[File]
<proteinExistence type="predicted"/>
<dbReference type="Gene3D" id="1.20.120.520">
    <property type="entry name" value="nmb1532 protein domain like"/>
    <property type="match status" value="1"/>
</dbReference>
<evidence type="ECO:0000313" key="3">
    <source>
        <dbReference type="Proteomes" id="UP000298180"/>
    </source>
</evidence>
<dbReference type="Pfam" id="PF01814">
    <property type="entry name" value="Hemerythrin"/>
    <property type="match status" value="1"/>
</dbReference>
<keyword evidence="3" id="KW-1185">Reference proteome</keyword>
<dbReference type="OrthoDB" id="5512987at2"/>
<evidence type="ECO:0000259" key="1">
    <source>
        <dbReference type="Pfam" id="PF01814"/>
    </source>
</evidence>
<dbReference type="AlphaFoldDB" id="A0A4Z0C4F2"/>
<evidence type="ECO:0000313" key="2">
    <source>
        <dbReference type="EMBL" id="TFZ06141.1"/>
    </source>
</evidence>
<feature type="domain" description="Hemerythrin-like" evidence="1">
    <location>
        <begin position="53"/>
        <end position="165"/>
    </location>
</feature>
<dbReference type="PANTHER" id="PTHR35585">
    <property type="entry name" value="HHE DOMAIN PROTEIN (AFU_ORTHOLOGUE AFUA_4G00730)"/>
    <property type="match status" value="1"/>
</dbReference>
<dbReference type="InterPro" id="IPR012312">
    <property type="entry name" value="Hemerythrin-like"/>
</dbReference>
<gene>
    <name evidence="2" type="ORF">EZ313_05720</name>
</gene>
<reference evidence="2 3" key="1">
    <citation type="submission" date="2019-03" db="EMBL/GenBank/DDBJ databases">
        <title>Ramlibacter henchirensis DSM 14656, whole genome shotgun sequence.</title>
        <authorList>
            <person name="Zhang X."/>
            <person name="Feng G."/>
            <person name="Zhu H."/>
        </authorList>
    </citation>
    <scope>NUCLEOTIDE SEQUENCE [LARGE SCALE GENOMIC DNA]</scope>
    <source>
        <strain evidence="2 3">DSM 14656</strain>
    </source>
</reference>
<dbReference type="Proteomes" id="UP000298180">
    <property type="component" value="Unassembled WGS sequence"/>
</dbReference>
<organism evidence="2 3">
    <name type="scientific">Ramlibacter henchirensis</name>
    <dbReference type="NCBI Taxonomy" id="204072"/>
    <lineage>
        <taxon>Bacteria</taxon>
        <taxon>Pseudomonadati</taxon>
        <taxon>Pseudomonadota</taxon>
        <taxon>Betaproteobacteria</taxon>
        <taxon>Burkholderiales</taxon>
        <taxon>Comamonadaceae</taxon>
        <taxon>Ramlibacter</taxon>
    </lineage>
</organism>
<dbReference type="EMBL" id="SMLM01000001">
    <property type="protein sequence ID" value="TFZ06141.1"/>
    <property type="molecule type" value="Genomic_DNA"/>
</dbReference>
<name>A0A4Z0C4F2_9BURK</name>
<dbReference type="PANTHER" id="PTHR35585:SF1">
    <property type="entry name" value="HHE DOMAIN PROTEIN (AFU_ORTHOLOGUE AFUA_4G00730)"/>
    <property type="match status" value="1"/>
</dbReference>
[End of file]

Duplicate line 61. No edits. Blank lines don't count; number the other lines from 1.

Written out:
<organism evidence="2 3">